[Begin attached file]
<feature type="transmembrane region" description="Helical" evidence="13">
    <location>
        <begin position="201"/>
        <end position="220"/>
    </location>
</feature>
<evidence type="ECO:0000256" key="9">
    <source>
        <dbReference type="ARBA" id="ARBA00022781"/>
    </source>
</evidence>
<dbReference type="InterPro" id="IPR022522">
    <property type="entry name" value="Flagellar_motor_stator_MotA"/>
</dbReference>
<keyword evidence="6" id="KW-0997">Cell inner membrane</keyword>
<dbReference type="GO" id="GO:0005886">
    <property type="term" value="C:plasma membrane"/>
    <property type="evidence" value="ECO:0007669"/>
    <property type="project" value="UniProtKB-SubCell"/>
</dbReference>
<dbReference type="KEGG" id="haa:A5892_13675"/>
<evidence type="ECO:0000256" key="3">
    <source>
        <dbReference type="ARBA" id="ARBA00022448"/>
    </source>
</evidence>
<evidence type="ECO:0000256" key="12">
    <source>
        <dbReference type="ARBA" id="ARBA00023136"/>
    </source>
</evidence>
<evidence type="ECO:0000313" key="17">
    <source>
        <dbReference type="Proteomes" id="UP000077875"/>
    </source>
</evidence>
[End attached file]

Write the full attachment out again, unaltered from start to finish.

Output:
<feature type="transmembrane region" description="Helical" evidence="13">
    <location>
        <begin position="201"/>
        <end position="220"/>
    </location>
</feature>
<evidence type="ECO:0000256" key="9">
    <source>
        <dbReference type="ARBA" id="ARBA00022781"/>
    </source>
</evidence>
<dbReference type="InterPro" id="IPR022522">
    <property type="entry name" value="Flagellar_motor_stator_MotA"/>
</dbReference>
<keyword evidence="6" id="KW-0997">Cell inner membrane</keyword>
<dbReference type="GO" id="GO:0005886">
    <property type="term" value="C:plasma membrane"/>
    <property type="evidence" value="ECO:0007669"/>
    <property type="project" value="UniProtKB-SubCell"/>
</dbReference>
<dbReference type="KEGG" id="haa:A5892_13675"/>
<evidence type="ECO:0000256" key="3">
    <source>
        <dbReference type="ARBA" id="ARBA00022448"/>
    </source>
</evidence>
<evidence type="ECO:0000256" key="12">
    <source>
        <dbReference type="ARBA" id="ARBA00023136"/>
    </source>
</evidence>
<evidence type="ECO:0000313" key="17">
    <source>
        <dbReference type="Proteomes" id="UP000077875"/>
    </source>
</evidence>